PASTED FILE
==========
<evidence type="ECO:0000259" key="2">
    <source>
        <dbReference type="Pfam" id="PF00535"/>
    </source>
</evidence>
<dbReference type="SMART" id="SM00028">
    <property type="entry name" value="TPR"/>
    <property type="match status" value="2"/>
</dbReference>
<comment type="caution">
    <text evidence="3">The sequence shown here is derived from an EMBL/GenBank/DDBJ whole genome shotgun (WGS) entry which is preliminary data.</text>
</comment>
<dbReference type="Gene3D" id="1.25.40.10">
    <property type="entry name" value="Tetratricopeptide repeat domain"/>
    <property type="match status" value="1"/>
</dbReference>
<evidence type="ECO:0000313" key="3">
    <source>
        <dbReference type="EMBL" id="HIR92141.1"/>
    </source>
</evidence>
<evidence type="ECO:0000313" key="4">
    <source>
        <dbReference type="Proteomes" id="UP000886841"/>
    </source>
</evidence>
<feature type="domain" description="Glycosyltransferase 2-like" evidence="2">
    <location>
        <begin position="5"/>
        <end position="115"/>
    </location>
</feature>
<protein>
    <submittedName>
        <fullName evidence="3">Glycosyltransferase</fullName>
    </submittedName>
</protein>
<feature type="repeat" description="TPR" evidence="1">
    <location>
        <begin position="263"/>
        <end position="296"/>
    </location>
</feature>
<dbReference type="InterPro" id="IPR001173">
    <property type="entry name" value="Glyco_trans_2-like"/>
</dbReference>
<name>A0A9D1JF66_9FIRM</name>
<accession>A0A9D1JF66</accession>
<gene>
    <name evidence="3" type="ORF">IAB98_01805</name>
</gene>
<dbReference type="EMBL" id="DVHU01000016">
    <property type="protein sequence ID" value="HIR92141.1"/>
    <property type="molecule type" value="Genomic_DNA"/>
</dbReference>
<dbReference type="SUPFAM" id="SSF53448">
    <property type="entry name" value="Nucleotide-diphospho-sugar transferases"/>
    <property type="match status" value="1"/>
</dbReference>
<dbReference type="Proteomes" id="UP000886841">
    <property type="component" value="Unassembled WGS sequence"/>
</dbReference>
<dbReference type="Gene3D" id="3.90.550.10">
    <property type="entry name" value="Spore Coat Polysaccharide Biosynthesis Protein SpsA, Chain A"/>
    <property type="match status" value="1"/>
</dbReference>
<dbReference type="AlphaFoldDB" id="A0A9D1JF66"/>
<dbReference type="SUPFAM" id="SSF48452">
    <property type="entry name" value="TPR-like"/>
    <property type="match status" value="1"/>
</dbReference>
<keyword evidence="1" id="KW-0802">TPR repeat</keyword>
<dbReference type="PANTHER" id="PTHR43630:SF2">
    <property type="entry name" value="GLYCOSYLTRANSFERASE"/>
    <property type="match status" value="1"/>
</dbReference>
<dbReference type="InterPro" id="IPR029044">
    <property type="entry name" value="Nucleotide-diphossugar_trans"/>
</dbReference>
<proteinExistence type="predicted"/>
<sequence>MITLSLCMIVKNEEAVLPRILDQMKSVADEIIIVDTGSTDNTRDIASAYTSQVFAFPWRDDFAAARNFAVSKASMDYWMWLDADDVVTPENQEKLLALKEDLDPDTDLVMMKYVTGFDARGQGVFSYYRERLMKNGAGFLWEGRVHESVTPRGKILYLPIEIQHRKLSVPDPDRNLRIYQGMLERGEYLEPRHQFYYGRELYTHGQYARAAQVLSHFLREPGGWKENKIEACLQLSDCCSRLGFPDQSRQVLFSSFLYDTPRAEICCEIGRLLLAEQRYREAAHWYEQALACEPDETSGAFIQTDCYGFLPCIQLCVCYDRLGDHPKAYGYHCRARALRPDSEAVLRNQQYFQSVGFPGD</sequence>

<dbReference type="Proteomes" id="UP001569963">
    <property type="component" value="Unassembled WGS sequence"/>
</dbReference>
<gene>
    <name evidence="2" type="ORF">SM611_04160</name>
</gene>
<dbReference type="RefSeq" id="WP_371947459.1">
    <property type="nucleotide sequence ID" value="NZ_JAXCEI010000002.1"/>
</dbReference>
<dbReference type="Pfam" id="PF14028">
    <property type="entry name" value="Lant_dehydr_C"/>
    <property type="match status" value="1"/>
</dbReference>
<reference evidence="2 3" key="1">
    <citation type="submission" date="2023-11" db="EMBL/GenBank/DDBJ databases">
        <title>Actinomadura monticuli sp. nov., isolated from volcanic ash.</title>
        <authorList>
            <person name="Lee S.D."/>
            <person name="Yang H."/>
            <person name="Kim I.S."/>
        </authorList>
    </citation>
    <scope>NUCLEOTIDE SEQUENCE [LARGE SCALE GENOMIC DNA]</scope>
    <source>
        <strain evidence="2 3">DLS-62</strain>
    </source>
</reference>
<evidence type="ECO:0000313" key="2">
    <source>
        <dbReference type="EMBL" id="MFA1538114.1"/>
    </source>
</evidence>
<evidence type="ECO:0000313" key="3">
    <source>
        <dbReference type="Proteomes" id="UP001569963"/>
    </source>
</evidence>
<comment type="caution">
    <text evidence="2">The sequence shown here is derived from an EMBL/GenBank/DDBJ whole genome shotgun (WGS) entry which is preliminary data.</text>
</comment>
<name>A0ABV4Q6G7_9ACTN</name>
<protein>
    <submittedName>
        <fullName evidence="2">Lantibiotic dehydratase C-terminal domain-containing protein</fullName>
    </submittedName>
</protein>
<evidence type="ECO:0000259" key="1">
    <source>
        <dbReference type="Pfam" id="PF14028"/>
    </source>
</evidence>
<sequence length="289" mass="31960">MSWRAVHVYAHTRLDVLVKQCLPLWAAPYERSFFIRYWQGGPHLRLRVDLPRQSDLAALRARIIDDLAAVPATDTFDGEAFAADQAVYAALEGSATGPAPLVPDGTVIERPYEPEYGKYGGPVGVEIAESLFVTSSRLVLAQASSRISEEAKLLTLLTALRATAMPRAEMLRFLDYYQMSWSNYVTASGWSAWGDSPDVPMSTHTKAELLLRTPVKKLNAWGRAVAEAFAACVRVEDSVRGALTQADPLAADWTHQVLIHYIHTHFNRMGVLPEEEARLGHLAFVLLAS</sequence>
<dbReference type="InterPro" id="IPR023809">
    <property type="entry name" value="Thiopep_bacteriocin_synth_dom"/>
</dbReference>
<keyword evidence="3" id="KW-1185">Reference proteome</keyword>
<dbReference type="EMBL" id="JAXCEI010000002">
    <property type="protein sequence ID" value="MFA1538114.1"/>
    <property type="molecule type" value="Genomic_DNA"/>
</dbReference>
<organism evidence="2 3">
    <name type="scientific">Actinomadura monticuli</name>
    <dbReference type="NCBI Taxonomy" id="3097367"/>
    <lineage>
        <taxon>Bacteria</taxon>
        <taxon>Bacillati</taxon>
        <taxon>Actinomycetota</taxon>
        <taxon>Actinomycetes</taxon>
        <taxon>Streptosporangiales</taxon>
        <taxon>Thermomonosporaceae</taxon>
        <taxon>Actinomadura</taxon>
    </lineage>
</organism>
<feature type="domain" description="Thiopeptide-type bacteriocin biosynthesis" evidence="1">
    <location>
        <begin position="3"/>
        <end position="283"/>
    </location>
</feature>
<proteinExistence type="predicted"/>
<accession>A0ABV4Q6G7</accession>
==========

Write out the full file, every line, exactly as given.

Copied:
<evidence type="ECO:0000259" key="2">
    <source>
        <dbReference type="Pfam" id="PF00535"/>
    </source>
</evidence>
<dbReference type="SMART" id="SM00028">
    <property type="entry name" value="TPR"/>
    <property type="match status" value="2"/>
</dbReference>
<comment type="caution">
    <text evidence="3">The sequence shown here is derived from an EMBL/GenBank/DDBJ whole genome shotgun (WGS) entry which is preliminary data.</text>
</comment>
<dbReference type="Gene3D" id="1.25.40.10">
    <property type="entry name" value="Tetratricopeptide repeat domain"/>
    <property type="match status" value="1"/>
</dbReference>
<evidence type="ECO:0000313" key="3">
    <source>
        <dbReference type="EMBL" id="HIR92141.1"/>
    </source>
</evidence>
<evidence type="ECO:0000313" key="4">
    <source>
        <dbReference type="Proteomes" id="UP000886841"/>
    </source>
</evidence>
<feature type="domain" description="Glycosyltransferase 2-like" evidence="2">
    <location>
        <begin position="5"/>
        <end position="115"/>
    </location>
</feature>
<protein>
    <submittedName>
        <fullName evidence="3">Glycosyltransferase</fullName>
    </submittedName>
</protein>
<feature type="repeat" description="TPR" evidence="1">
    <location>
        <begin position="263"/>
        <end position="296"/>
    </location>
</feature>
<dbReference type="InterPro" id="IPR001173">
    <property type="entry name" value="Glyco_trans_2-like"/>
</dbReference>
<name>A0A9D1JF66_9FIRM</name>
<accession>A0A9D1JF66</accession>
<gene>
    <name evidence="3" type="ORF">IAB98_01805</name>
</gene>
<dbReference type="EMBL" id="DVHU01000016">
    <property type="protein sequence ID" value="HIR92141.1"/>
    <property type="molecule type" value="Genomic_DNA"/>
</dbReference>
<dbReference type="SUPFAM" id="SSF53448">
    <property type="entry name" value="Nucleotide-diphospho-sugar transferases"/>
    <property type="match status" value="1"/>
</dbReference>
<dbReference type="Proteomes" id="UP000886841">
    <property type="component" value="Unassembled WGS sequence"/>
</dbReference>
<dbReference type="Gene3D" id="3.90.550.10">
    <property type="entry name" value="Spore Coat Polysaccharide Biosynthesis Protein SpsA, Chain A"/>
    <property type="match status" value="1"/>
</dbReference>
<dbReference type="AlphaFoldDB" id="A0A9D1JF66"/>
<dbReference type="SUPFAM" id="SSF48452">
    <property type="entry name" value="TPR-like"/>
    <property type="match status" value="1"/>
</dbReference>
<keyword evidence="1" id="KW-0802">TPR repeat</keyword>
<dbReference type="PANTHER" id="PTHR43630:SF2">
    <property type="entry name" value="GLYCOSYLTRANSFERASE"/>
    <property type="match status" value="1"/>
</dbReference>
<dbReference type="InterPro" id="IPR029044">
    <property type="entry name" value="Nucleotide-diphossugar_trans"/>
</dbReference>
<proteinExistence type="predicted"/>
<sequence>MITLSLCMIVKNEEAVLPRILDQMKSVADEIIIVDTGSTDNTRDIASAYTSQVFAFPWRDDFAAARNFAVSKASMDYWMWLDADDVVTPENQEKLLALKEDLDPDTDLVMMKYVTGFDARGQGVFSYYRERLMKNGAGFLWEGRVHESVTPRGKILYLPIEIQHRKLSVPDPDRNLRIYQGMLERGEYLEPRHQFYYGRELYTHGQYARAAQVLSHFLREPGGWKENKIEACLQLSDCCSRLGFPDQSRQVLFSSFLYDTPRAEICCEIGRLLLAEQRYREAAHWYEQALACEPDETSGAFIQTDCYGFLPCIQLCVCYDRLGDHPKAYGYHCRARALRPDSEAVLRNQQYFQSVGFPGD</sequence>

<dbReference type="Proteomes" id="UP001569963">
    <property type="component" value="Unassembled WGS sequence"/>
</dbReference>
<gene>
    <name evidence="2" type="ORF">SM611_04160</name>
</gene>
<dbReference type="RefSeq" id="WP_371947459.1">
    <property type="nucleotide sequence ID" value="NZ_JAXCEI010000002.1"/>
</dbReference>
<dbReference type="Pfam" id="PF14028">
    <property type="entry name" value="Lant_dehydr_C"/>
    <property type="match status" value="1"/>
</dbReference>
<reference evidence="2 3" key="1">
    <citation type="submission" date="2023-11" db="EMBL/GenBank/DDBJ databases">
        <title>Actinomadura monticuli sp. nov., isolated from volcanic ash.</title>
        <authorList>
            <person name="Lee S.D."/>
            <person name="Yang H."/>
            <person name="Kim I.S."/>
        </authorList>
    </citation>
    <scope>NUCLEOTIDE SEQUENCE [LARGE SCALE GENOMIC DNA]</scope>
    <source>
        <strain evidence="2 3">DLS-62</strain>
    </source>
</reference>
<evidence type="ECO:0000313" key="2">
    <source>
        <dbReference type="EMBL" id="MFA1538114.1"/>
    </source>
</evidence>
<evidence type="ECO:0000313" key="3">
    <source>
        <dbReference type="Proteomes" id="UP001569963"/>
    </source>
</evidence>
<comment type="caution">
    <text evidence="2">The sequence shown here is derived from an EMBL/GenBank/DDBJ whole genome shotgun (WGS) entry which is preliminary data.</text>
</comment>
<name>A0ABV4Q6G7_9ACTN</name>
<protein>
    <submittedName>
        <fullName evidence="2">Lantibiotic dehydratase C-terminal domain-containing protein</fullName>
    </submittedName>
</protein>
<evidence type="ECO:0000259" key="1">
    <source>
        <dbReference type="Pfam" id="PF14028"/>
    </source>
</evidence>
<sequence length="289" mass="31960">MSWRAVHVYAHTRLDVLVKQCLPLWAAPYERSFFIRYWQGGPHLRLRVDLPRQSDLAALRARIIDDLAAVPATDTFDGEAFAADQAVYAALEGSATGPAPLVPDGTVIERPYEPEYGKYGGPVGVEIAESLFVTSSRLVLAQASSRISEEAKLLTLLTALRATAMPRAEMLRFLDYYQMSWSNYVTASGWSAWGDSPDVPMSTHTKAELLLRTPVKKLNAWGRAVAEAFAACVRVEDSVRGALTQADPLAADWTHQVLIHYIHTHFNRMGVLPEEEARLGHLAFVLLAS</sequence>
<dbReference type="InterPro" id="IPR023809">
    <property type="entry name" value="Thiopep_bacteriocin_synth_dom"/>
</dbReference>
<keyword evidence="3" id="KW-1185">Reference proteome</keyword>
<dbReference type="EMBL" id="JAXCEI010000002">
    <property type="protein sequence ID" value="MFA1538114.1"/>
    <property type="molecule type" value="Genomic_DNA"/>
</dbReference>
<organism evidence="2 3">
    <name type="scientific">Actinomadura monticuli</name>
    <dbReference type="NCBI Taxonomy" id="3097367"/>
    <lineage>
        <taxon>Bacteria</taxon>
        <taxon>Bacillati</taxon>
        <taxon>Actinomycetota</taxon>
        <taxon>Actinomycetes</taxon>
        <taxon>Streptosporangiales</taxon>
        <taxon>Thermomonosporaceae</taxon>
        <taxon>Actinomadura</taxon>
    </lineage>
</organism>
<feature type="domain" description="Thiopeptide-type bacteriocin biosynthesis" evidence="1">
    <location>
        <begin position="3"/>
        <end position="283"/>
    </location>
</feature>
<proteinExistence type="predicted"/>
<accession>A0ABV4Q6G7</accession>